“As it relates to her community engagement, Chief Hall recognizes the importance of meeting with all members of our diverse community,” the statement read. “She has met on numerous occasions with leaders of the Hispanic community. Chief Hall has attended various UNIDOS town hall and community meetings where she had the pleasure of engaging with members of the Hispanic community. In addition, she has promoted several Latino members on the department to command level positions so as to reflects the demographics seen throughout Dallas.”
Meanwhile, a representative of the city’s Black law enforcement officers, said it was nearly impossible for Hall to please diverse racial and ethnic groups within the city. The chief came to Dallas in 2017 after working 18 years as an administrator in the Detroit police department.
“This is a tough market for any new chief whether it was an in-house candidate or an outsider,” said Terrance Hopkins, president of the Black Police Association of Greater Dallas. “The fact that she was an outsider made it even more difficult for her.”
Hopkins called Hall’s impending departure “a major loss.” He said the city’s own fractured political environment was challenging for Hall’s leadership and for the department’s effective policing.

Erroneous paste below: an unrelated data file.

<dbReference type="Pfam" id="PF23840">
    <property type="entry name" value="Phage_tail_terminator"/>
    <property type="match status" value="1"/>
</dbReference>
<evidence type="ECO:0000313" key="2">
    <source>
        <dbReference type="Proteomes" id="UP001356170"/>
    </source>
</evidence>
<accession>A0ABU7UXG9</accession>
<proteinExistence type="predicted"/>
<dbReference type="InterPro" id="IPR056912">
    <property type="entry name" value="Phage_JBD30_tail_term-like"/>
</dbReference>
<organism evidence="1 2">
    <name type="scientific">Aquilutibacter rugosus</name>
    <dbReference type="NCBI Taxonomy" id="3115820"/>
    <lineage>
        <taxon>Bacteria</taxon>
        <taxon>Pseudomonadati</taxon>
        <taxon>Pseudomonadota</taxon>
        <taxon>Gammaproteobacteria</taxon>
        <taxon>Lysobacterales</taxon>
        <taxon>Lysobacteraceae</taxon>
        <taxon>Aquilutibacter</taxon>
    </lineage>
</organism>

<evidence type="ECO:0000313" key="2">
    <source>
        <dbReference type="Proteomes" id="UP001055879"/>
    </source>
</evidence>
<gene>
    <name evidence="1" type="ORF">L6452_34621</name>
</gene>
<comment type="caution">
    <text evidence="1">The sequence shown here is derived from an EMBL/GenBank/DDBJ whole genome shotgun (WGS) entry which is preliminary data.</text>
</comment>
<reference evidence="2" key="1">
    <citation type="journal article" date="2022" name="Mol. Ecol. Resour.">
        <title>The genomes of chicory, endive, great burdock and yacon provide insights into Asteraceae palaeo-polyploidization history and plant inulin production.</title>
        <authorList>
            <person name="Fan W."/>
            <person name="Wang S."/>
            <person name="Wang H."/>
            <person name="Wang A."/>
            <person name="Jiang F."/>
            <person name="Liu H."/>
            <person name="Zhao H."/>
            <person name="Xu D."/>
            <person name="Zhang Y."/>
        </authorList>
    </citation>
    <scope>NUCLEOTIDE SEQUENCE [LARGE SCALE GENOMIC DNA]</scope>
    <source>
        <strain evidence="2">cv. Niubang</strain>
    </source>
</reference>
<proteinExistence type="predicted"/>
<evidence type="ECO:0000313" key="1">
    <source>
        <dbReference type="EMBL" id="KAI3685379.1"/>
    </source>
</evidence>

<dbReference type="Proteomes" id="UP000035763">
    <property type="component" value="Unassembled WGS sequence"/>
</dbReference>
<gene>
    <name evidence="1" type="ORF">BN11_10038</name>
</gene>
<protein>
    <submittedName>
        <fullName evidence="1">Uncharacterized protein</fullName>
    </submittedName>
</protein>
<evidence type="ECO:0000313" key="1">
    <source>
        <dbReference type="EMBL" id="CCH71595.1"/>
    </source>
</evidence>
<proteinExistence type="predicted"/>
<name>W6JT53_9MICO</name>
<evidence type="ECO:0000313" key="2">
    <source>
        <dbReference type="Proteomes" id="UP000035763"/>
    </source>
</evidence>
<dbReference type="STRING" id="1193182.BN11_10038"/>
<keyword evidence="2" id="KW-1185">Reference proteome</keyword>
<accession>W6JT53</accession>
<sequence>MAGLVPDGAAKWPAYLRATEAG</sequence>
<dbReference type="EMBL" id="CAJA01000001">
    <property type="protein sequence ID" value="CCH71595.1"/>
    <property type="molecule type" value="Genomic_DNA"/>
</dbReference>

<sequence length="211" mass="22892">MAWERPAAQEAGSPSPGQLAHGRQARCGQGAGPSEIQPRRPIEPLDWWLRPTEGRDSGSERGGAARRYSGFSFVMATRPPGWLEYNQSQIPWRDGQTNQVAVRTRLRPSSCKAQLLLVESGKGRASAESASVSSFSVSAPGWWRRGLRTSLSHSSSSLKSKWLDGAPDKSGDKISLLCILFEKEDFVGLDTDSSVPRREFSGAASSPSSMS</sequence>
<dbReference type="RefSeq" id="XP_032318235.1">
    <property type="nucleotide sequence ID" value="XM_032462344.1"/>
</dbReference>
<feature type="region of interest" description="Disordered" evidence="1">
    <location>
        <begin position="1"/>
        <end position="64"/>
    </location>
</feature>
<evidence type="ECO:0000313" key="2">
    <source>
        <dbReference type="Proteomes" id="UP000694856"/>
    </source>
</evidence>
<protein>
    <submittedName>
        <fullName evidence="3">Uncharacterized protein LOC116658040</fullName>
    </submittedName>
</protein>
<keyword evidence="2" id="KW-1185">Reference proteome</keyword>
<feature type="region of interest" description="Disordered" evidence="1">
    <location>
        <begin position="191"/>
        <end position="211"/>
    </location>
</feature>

“A lot of games were played—political games with city council, the mayor’s office—different things like that,” he said. “Folks were not on the same team when you look at government structure. This could have easily been worked out and not ended up in the resignation of our chief.”
Hall herself cited unspecified hardships in her resignation letter.
“It has not been easy,” she wrote. “These past three years have been saturated with a series of unimaginable events that individually and collectively have never happened in the city of Dallas.”
Still, Hall wrote in her resignation letter, she was proud that the department had coped with “an unthinkable series of events…and we have also managed to implement critical reforms that were clearly needed for the Dallas Police Department to meet our 21st Century policing goals.”